Warning; this can be a big project. I have my half finished "trolley" which has been around for years and been mechanically rebuilt at least twice. (I drag it out for a few days every now and then but can never finish it; I have commitment issues in general :))

Don't know about Perl, etc but the permanent loop is right - continually getting instructions about the movement that is needed, and sending PWM signals to the motors. In my case I did this on arduino though (eventual plan is to get the raspi sending commands to it over serial or maybe i2c).

I think the "usual" programming language to use on a raspi would be C or Python though. (No idea about the execution speed of Perl.)

On mine I have motors with encoders built in. The arduino reads the encoders and increases/decreases the PWM to get the speed I have set. And yes, I try to ramp the speed that is set up or down neatly to prevent sudden jerking starts or stops. (My trolley is ultimately meant to be a small moving coffee-table.) I have simple dead reckoning navigation by counting the encoder ticks, though that's massively inaccurate - a few turns and it loses track of which direction it's facing. I think some people don't use encoders at all - just a little compass/IMU for direction and speed - but I have no idea if that works well enough.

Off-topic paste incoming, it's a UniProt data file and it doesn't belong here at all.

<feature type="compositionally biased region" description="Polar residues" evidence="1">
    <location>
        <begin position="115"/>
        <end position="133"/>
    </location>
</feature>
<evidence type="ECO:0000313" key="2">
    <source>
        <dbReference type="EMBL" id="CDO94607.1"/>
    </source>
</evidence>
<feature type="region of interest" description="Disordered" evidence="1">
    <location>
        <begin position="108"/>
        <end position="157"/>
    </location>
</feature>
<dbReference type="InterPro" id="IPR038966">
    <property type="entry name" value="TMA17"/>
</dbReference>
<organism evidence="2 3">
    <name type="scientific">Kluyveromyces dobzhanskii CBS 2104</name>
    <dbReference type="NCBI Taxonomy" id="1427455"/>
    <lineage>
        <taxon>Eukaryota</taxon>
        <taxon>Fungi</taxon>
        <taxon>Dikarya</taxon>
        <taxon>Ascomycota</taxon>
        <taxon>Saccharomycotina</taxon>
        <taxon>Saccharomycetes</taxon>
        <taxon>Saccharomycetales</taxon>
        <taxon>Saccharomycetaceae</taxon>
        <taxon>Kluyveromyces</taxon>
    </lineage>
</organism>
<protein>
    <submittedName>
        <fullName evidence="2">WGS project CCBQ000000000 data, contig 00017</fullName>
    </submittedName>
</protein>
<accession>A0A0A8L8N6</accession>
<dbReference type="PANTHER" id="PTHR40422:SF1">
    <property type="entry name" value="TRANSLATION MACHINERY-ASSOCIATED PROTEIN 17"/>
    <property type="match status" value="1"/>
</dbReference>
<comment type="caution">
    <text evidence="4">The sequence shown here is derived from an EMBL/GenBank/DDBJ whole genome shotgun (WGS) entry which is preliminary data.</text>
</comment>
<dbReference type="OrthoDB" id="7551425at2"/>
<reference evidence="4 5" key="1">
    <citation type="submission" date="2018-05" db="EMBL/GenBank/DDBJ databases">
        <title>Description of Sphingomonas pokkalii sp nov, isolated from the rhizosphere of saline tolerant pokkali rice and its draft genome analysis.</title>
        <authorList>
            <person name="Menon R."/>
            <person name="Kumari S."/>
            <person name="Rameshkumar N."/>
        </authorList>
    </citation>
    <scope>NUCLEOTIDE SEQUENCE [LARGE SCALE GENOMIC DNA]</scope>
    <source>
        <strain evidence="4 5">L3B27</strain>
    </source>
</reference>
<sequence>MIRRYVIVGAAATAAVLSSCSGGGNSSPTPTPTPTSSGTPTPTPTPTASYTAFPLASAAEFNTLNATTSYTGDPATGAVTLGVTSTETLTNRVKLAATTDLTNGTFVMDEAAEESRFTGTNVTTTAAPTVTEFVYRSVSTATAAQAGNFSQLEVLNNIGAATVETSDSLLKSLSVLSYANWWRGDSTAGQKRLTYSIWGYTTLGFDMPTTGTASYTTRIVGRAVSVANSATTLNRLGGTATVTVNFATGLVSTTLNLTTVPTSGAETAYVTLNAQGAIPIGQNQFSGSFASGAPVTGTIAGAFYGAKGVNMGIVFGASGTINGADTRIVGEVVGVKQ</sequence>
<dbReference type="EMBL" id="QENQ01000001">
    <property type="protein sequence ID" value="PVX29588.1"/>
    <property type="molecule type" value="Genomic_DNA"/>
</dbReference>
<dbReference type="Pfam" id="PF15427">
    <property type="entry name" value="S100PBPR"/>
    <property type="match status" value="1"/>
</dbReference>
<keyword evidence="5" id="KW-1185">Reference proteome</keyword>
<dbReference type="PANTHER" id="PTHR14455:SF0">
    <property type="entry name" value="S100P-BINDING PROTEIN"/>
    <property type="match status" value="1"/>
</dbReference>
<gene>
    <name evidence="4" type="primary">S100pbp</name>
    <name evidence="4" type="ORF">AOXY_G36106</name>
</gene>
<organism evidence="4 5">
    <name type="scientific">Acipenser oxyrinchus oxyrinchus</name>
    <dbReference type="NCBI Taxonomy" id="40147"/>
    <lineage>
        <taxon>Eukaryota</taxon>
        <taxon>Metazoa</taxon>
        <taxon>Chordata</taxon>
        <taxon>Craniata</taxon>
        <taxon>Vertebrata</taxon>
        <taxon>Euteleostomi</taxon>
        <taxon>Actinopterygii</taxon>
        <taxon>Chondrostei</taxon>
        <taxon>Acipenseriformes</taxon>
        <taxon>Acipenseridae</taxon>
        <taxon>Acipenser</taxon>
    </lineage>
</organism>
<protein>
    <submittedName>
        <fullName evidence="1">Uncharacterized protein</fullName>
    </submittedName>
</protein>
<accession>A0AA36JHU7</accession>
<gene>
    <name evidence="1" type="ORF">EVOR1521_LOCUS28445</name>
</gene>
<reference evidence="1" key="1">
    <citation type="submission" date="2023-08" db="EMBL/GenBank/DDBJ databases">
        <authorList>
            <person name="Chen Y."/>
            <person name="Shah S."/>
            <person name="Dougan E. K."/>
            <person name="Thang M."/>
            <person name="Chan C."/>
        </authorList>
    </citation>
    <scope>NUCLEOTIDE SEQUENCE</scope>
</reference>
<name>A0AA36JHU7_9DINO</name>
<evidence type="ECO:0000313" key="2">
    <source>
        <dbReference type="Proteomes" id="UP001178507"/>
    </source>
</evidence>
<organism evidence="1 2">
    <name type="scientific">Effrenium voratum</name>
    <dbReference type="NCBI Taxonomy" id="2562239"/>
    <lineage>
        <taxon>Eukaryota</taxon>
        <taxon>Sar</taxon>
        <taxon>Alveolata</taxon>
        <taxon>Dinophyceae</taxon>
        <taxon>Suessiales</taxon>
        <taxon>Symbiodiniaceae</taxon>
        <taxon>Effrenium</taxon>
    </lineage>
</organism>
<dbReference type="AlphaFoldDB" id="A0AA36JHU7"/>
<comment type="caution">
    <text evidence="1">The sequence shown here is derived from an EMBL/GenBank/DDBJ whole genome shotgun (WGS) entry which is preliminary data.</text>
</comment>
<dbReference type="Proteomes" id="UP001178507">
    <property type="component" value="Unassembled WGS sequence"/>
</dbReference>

I am sure this could all be done more neatly on the raspi though. Mine is currently a maze, both in the physical wiring and in the arduino code. It'll be even worse if I ever get the raspi on there controlling it.

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rurwin
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Re: Robot programming :: your 2 cents

Fri Dec 12, 2014 10:55 am

The infinite loop is the basis for all real-time control.